November 1, 2001


* Pasadena Blue Line Alert! 
* October General Meeting Recap 
* Planning & Conservation League ballot initiative


Knowing the Pasadena line is under construction, and will open in July 2003, has been an inspiration to all of us who support Exposition light rail. But now light rail is potentially threatened by the California Public Utilities Commission (CPUC) case on whether to allow its 17 grade crossings. (A "grade crossing" is where tracks cross a street with gates or signal control; "grade-separated" means to bridge over or tunnel under a street.)

According to the L.A. to Pasadena Metro Blue Line Construction Authority, "Demands by protesters to underground or subway the project would cost about $300 million more than the present design and effectively stop the project. The issues the protestors are addressing are: sound levels, traffic impacts, and safety -- issues which have been thoroughly addressed and studied throughout the history of the project by the three cities involved in the project as well as county transportation engineers. The Construction Authority is confident in the findings of these studies and that the light rail line will be safe, efficient and an extraordinary asset to the communities it will serve."

Why should Exposition supporters be concerned? Pasadena is the next important L.A. light rail line, and it will set a precedent for Exposition and the future of L.A.'s rail network. Light rail has been successful and economical in many western U.S. cities -- Los Angeles, San Diego, San Francisco, San Jose, Sacramento, Portland, Salt Lake City, Denver, and Dallas -- specifically because it is built mostly at-grade. Safety issues have been effectively addressed (with new all-ways crossing gates, for example), and light rail blocks traffic less than cross-traffic already does.

Public support matters! The CPUC will hold one public hearing this MONDAY:

Monday, November 5, 2001, beginning at 10:00 a.m. 
State Office Building, 320 West 4th Street, L.A., First Floor Auditorium 
(NOT the Ronald Reagan Building) 
Parking lots near the building are $5 - 10 per day (or ride Red Line to Pershing Square)
RSVP (optional) to Sylvia Beltran (below)

And/or you can fax a short letter supporting construction of the Pasadena Blue Line (as currently designed) to:

The Honorable Sheldon Rosenthal Administrative Law Judge
California Public Utilities Commission 
505 Van Ness Avenue San Francisco, CA 94102 
Fax: 415-703-1723

Also, copy each CPUC Commissioner (same address, fax to: 415-703-1758):

Hon. Loretta Lynch, President 
Hon. Richard Bilas, Assigned Commissioner 
Hon. Henry Duque, Commissioner
Hon. Carl Wood, Commissioner
Hon. Geoffrey Brown, Commissioner


Sylvia O. Beltran, Community Outreach Coordinator
L.A. to Pasadena Metro Blue Line Construction Authority
626-403-5517, fax: 626-799-8599

Opponents: NOBLAG (No Blue Line at Grade)


We were fortunate to have two very knowledgeable and informative speakers: Brian Boudreau, Director, Grant Management & Administration in the Capital Planning department of the MTA, and John Jontig, Manager, Light Rail Project, City of Pasadena Public Works Department. Mr. Boudreau explained the process of funding the line.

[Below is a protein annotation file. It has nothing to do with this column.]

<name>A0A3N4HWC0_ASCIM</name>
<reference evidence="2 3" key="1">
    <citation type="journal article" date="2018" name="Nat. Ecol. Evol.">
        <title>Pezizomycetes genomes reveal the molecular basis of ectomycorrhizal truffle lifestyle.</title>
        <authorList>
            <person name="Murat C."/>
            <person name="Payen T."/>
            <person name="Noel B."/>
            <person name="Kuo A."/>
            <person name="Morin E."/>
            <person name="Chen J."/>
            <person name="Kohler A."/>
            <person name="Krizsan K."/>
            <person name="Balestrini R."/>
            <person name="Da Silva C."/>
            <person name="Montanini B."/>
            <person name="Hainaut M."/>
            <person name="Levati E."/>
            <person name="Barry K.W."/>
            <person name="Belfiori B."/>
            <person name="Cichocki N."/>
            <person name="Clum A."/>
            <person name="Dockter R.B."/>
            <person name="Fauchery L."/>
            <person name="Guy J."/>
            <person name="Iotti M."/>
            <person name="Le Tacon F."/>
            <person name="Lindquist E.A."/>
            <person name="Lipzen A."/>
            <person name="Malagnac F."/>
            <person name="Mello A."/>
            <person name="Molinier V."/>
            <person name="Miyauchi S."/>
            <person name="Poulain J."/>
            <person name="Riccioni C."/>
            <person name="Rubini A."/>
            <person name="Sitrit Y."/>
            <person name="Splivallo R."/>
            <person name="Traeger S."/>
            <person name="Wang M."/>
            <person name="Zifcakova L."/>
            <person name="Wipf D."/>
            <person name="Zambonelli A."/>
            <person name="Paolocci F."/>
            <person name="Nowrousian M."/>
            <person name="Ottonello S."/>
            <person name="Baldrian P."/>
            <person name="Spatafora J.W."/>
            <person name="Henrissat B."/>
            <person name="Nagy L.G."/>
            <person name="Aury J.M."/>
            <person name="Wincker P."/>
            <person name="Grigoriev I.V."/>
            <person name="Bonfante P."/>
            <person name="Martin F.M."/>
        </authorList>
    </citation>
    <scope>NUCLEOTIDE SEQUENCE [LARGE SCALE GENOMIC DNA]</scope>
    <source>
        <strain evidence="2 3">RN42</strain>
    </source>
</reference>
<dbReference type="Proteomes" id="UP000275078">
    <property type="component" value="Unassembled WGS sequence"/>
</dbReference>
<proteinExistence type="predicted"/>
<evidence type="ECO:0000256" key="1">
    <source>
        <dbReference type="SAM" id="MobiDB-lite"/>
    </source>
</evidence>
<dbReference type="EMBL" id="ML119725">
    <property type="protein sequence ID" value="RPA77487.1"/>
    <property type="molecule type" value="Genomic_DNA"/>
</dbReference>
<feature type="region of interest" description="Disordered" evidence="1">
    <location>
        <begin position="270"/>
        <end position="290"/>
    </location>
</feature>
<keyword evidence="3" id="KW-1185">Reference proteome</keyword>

The good news is that the MTA has bumped us up a few notches. Expo is now THE line to the Westside, while Wilshire Blvd. will get Rapid Bus improvements (bus shelters, pre-paid boarding, and trial peak-hour dedicated curb lanes). The first segment of the Expo Line (to Venice/Robertson) is now scheduled to begin construction in 2004 and be completed in 2008 (vs. 2014 once mentioned). These changes are directly due to its enormous popular support!

The advancement of the project will depend on keeping the current federal and state funding in place, especially shifting the federal funds from the cancelled Wilshire subway to Expo. We will be also seeking additional federal funding authorization in Congress' appropriations, and at the state level (see below). The next steps for Exposition are to complete the Final Environmental Impact Statement/Report and hire consultants to do its Preliminary Engineering, from around March to September 2002.

Mr. Jontig, who also spoke to us in the fall of 2000, explained some of the other sources of funding being used for the $760 millionPasadena line, including $40 million in joint development and $12 million from the City of Pasadena (Proposition C funds saved by the city). He stressed the importance of the cheaper operating cost of light rail over bus, due to its lower labor costs. He also gave us some tips on working with our elected officials and being creative in keeping the project in the public's eye.

The 40 to 50 people at the meeting had lots of questions and good discussion. Both speakers offered to come again and keep us up to date as things progress.

Watch for news of our next General Meeting!


Another new development on funding is the Planning and Conservation League's proposed November 2002 initiative, which would dedicate additional ongoing funding for transportation in California. If passed this would provide funds to build as well as to operate transit projects throughout the state, including Exposition. Petition circulation is planned for next spring. For more info, see

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